protocols used in a bus for connection, communication and power supply between
computers and electronic devices.
VRRP
Virtual Router Redundancy Protocol
X.509
A Public Key Infrastructure (PKI) and Privilege Management Infrastructure (PMI)
are standards that specify formats for public key certificates, certificate revocation
lists, attribute certificates, a certification path validation algorithm, etc.
444
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Index
A
C
ACEmanager, 154
configuring, 16
description, 13
idle timeout, set, 154
login, 15
overview, 13
ACEview, 324
ALEOS Application Framework
troubleshooting, 422
unable to load application from, 422
using, 279, 292
ALEOS software update, 28
always on connect, 67, 180
analog inputs
channel configuration, 363
transformed values, 288
uses, 283
APN, 64
backup, 75
applications, 269
status, 58
AT Commands
Applications > Data Usage, 411, 412
GPS > Server 1 - Server 4, 391
I/O > Current State, 411
LAN/Wi-Fi > DHCP/Addressing, 373
Security > Trusted IPs - Inbound, 376, 381
Serial > Port Configuration, 398
Services > Low Power, 382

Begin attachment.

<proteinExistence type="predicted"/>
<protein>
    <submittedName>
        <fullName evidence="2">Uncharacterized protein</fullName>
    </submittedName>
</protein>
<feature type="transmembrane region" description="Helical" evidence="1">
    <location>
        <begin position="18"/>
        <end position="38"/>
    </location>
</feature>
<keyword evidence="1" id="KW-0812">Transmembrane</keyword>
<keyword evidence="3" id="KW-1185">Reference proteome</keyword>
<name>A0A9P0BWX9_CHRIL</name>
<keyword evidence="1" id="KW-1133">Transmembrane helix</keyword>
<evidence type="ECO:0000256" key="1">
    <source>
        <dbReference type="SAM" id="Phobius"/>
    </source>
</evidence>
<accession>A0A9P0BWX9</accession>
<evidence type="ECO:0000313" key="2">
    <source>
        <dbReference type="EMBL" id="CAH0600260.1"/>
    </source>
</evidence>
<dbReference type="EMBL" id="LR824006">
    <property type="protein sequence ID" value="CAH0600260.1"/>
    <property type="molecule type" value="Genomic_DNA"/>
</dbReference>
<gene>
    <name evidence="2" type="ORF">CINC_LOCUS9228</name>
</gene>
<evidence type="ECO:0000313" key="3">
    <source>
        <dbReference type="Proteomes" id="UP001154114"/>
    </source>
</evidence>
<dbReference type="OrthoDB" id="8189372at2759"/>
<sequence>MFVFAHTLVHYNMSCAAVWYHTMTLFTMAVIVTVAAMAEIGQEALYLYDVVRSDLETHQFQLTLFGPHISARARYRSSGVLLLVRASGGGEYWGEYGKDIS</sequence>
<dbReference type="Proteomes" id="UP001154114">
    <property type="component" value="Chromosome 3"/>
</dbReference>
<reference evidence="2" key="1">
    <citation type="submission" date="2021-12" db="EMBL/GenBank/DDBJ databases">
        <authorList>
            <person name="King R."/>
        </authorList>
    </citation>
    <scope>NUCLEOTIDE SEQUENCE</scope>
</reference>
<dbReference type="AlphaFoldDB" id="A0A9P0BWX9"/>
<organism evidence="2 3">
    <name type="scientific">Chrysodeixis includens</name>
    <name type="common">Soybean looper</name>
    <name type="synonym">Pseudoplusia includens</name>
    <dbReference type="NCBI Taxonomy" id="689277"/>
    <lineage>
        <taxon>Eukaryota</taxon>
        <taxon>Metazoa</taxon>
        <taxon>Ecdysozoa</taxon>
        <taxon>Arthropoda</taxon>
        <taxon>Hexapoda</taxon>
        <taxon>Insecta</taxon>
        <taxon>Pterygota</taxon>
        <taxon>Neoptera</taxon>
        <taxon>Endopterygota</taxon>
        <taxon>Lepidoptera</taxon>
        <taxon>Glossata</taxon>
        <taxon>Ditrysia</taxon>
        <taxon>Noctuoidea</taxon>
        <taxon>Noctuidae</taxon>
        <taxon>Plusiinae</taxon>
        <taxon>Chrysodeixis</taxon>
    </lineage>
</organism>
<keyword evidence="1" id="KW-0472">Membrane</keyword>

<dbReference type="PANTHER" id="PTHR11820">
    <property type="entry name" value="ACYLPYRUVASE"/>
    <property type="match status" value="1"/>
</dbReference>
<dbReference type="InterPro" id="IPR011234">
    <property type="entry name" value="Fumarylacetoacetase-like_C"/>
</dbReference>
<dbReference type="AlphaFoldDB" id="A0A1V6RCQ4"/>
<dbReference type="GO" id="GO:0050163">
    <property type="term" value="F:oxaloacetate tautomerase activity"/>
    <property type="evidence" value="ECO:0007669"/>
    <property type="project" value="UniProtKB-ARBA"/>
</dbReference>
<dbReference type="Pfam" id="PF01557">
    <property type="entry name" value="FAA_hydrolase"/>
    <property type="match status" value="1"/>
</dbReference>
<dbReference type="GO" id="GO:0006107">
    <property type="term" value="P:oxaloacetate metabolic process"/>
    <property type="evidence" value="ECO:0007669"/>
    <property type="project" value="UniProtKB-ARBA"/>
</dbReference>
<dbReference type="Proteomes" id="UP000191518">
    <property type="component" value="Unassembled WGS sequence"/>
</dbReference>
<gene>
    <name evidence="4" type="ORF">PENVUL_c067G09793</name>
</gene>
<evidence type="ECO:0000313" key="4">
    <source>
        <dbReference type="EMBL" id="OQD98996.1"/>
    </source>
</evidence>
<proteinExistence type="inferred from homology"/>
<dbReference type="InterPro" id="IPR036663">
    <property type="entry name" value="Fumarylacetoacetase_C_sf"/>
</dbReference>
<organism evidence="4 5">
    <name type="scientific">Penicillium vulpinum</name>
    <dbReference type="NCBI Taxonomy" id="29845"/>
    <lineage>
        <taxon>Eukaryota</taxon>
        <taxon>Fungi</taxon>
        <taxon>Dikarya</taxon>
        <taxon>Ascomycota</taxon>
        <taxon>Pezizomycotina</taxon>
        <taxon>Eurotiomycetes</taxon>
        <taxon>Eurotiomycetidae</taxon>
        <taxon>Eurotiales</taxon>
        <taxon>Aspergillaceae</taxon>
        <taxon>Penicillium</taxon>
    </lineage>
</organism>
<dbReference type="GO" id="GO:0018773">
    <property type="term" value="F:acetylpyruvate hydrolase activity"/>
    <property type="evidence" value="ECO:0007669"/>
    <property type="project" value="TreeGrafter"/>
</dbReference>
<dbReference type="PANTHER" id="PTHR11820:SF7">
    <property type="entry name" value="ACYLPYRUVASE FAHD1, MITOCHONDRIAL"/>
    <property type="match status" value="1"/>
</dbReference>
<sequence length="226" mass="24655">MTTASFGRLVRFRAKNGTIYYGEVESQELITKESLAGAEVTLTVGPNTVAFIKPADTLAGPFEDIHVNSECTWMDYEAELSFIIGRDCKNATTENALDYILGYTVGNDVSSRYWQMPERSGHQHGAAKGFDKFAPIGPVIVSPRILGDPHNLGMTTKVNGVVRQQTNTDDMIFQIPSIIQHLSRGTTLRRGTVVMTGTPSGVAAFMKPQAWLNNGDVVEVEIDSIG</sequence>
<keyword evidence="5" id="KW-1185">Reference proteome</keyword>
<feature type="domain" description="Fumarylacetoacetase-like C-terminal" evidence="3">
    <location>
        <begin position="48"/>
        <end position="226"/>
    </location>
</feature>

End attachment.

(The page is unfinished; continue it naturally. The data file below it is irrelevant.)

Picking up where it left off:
Status > Home, 361, 362, 405
summary, 359
using, 359
authentication
general information, 198
LDAP, 199
RADIUS, 200
TACACS+, 201
Auto DHCP, 100
AVMS
auto synchronize, 152
configuration, 151
error messages, 428
configuration
application, 269
GPS, 205
LAN, 91
logging, 302
serial, 247
services, 151
VPN, 123
connection not working, 425
custom SSL certificate, 155
B
Bands, LTE, 432
bandwidth throttle, 76
browser support, 15
Rev 2 Oct.15
D
data usage, 269
Dead Peer Detection, 129
device status (about), 60
Device Status Screen
configuring, 203
DHCP Options, 95
DHCP/Addressing, 92
Dial-up Networking, 305
digital inputs
LS300, 283
uses, 283
DMNR, 83
DMZ, 144
DNS
alternate port, 109
dynamic, 161
global, 107
override, 109
DNS proxy
configure, 108
documentation, 13, 14
domain name, 166
DUN
operating systems supported, 305
setting up, 305
Dynamic Mobile Network Routing See DMNR
E
EC/IO, 43
email
SMTP, 189
test, 186
engine hours, 244
Ethernet
status, 49
Ethernet ports, 99
troubleshooting, 421
Extended Archiver, 299
445
ALEOS 4.4.3 Software Configuration User Guide for AirLink LS300
F
M
firmware update, 28
MAC filtering, 149, 425
MIB (Management Information Base), 333
Modbus, 263, 327
Modbus address list, 263
Modbus TCP/IP, 328
G
Garmin, 277
global DNS, 107
Glossary, 439
GPS
configuration, 205
global settings, 225
local IP report, 221, 224
status, 56
streaming, 423
troubleshooting, 423
GRE, 131
N
network connection, poor, 425
network settings, retain over reset, 300
Network State, 41
Network Watchdog, disable, 66
NMEA, 206
O
H
Over the Air (OTA) connections, 36
Host Interface Watchdog, 120
host port routing, 35, 106
P
I
Idle timeout, ACEmanager, 154
inbound ports used by ALEOS, 435
Internal DHCP Server, 98
IP Logging, 297
IP Manager, 164
IPsec, 124
K
keepalive, 70
PAD mode, 22
password, change, 291